Playing with light

Playing with light

I've been playing with light lately.  As a photographer there are many ways you can go as far as what you want to shoot.   For me, an image has to have emotion and for it to have emotion it must move me.  Sure I've taken great photos of dogs that are just that, great but they aren't amazing.  Amazing is everything coming together.  But you must always remember that photography is very much in the eye of the beholder.  Personal taste plays a huge part in photography; just like any other type of art.  What I think is great, others might really dislike.  Taste, it is all personal taste.

This image is adorable for many reasons.  The light here is overcast, making it even with no shadows.  Penny's eyes are naturally lit nicely by the light hitting my lens and reflecting in her eyes.   Plus, she is just plain adorable.

This is about as back lit as you can get.  The resulting image was what I was going for; it was a lot of work and hard on the eyes to get it.  Even though looking at Luke on the grass before me with my eye was not what resulted in the image.  I had to shoot directly into the sun which under exposed Luke but illuminated the outer lining of him and his ball with the added lens flare from the sun.

This type of image is a mystery to many.  "How do you get that black background?" is a common question.  The sun was coming into my living room beautifully so by putting Elsa in the direct sun beam and having no sun behind her, this is the result.  Expose properly for Elsa in the sun and the rest is underexposed.  

So I've been playing with the light, which means I've been shooting a lot more than dogs recently.  Light can make or break an image; it can make the difference between great and amazing.  Light is one of the most difficult things to perfect and work with; it is always changing.  But light is also one of those things that is easily overlooked.  Focusing (pardon the pun) on light is a challenge and requires patience.  Often there is nothing you can do about lighting, it is what it is and you work with what you have.  But given a choice, anytime other than midday is always the best. It is still bright but the light from the sun is not coming from straight above.

Just about midday from the looks of the shadow.  Not great lighting but fine for this type of shot.  A bit lower would have resulted in a larger shadow on the ground.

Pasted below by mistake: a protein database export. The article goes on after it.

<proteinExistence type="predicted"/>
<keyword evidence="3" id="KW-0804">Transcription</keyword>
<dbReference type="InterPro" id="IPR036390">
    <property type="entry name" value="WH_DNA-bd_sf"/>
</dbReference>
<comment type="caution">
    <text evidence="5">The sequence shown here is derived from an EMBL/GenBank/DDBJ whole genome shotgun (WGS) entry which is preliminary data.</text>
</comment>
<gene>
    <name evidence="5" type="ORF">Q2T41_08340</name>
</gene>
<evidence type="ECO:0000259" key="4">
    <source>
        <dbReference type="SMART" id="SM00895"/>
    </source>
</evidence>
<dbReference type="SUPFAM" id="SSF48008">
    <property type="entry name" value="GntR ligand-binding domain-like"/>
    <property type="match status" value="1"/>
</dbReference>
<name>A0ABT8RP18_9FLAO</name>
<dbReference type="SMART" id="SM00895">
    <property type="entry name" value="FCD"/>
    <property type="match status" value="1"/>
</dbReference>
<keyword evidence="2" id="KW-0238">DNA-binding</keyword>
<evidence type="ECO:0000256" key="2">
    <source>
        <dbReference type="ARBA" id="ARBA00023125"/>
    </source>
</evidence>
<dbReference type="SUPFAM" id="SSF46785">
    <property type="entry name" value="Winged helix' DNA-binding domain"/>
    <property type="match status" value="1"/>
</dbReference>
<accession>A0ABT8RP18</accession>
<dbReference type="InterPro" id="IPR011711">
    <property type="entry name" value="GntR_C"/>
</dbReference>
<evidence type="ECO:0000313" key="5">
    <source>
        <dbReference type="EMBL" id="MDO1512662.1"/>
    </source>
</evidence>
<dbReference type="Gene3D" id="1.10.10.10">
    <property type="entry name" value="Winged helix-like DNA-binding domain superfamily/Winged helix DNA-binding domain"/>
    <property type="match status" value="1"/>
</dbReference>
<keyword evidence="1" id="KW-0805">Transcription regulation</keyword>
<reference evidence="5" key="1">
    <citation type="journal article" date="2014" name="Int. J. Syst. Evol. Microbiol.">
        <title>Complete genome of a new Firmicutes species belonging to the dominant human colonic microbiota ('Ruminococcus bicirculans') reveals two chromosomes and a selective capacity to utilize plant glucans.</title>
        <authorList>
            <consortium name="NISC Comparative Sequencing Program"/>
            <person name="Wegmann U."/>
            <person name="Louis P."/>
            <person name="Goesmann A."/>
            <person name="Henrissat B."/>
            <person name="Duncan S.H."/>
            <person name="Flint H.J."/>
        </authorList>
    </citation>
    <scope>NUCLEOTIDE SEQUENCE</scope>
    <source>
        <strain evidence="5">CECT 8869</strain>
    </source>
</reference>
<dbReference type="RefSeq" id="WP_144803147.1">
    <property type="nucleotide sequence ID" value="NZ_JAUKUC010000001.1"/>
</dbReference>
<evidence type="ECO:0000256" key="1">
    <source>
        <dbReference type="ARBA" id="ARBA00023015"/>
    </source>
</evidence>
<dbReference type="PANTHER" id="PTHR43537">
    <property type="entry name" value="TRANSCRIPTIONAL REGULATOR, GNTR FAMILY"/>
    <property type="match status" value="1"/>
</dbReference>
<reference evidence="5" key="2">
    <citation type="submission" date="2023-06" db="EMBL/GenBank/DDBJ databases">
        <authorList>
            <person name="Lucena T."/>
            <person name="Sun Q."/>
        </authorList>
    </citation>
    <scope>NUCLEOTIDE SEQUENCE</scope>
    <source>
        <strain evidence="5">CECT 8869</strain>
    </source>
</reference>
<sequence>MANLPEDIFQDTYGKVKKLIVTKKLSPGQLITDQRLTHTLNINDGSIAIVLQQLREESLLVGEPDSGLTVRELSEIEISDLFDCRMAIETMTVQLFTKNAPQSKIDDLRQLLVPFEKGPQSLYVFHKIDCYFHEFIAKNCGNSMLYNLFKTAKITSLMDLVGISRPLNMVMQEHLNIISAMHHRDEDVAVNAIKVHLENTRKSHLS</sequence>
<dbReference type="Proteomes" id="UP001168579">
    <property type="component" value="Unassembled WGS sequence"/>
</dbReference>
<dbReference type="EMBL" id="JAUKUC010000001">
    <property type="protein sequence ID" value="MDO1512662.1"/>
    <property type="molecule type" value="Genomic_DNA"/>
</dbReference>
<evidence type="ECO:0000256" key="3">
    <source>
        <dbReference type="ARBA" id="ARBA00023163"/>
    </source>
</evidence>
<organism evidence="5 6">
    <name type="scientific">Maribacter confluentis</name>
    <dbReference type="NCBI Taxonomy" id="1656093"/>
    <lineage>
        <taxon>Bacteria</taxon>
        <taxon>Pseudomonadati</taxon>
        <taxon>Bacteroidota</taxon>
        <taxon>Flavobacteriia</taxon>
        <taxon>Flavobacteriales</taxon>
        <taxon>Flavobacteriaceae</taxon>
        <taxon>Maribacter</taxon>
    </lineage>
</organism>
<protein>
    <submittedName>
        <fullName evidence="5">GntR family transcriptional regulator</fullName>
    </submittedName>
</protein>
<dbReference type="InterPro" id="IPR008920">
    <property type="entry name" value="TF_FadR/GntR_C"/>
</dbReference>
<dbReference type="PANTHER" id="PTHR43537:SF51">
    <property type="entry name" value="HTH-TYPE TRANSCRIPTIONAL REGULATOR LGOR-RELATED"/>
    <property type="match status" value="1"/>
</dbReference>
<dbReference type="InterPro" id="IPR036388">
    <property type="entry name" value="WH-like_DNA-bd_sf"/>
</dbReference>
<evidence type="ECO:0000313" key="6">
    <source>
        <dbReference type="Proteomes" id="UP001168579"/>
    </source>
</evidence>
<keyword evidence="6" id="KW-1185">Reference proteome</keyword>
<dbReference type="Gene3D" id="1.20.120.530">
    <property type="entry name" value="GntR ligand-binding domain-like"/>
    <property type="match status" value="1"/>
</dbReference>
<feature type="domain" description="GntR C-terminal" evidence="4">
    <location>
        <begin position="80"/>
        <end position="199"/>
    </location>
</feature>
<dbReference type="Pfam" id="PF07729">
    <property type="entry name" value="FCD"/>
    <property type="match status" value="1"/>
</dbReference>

As far as dogs are concerned, lighting can really improve an image.  Often when the light or sun is high, it can make getting a great shot very difficult.  Eyes are dark when the sun is high as a shadow is cast over them.  But in low light you can get the light to hit the eyes which can give an image more life.  Two black holes as eyes is fine if there is something else in the image that is offering emotion.  But typically eyes are important with a dog photo.  If not, then don't worry about the eyes.  If the eyes are important then you need to use a flash; yes in full sunlight, a flash.  A flash will give those lifeless black holes some life; even the smallest glimmer can bring them to life.

This was an early morning shoot, the sun was coming up to the right of the photo which lit both dog's faces nicely.  It also gave a nice shadow.  

Having your camera at the ready is a good idea when trying to capture just the right light.  That is when you are relying on natural light and not using set up lighting.  

I'm a rule breaker, always have been so I like to break photography rules.  "Don't shoot into the sun" is one of those rules; I say shoot into the sun but you gotta know what you are doing. If you just put your camera on auto and shoot into the sun you will get a silhouette; which is nice if that is what you want.  Otherwise use a flash or you can adjust your settings in your camera to over expose.  But typically I'd use a flash to save the exposure of the background.  But there are times when an over or under exposed image are breathtaking.

Seeing the light can take time; I know it has taken me quite a while to see it.  But light has become something that I am often looking for when photographing.  There are many different pieces which make up the whole of photography, light is a big piece.  Certain light can give you more detail, emotion, cast shadows and give depth.   But it can also ruin a photo.  When I'm shooting dogs, there are many factors that come into a shot.  Light is sometimes an overwhelming part.  Take a great photo of a dog and add great lighting, perfection.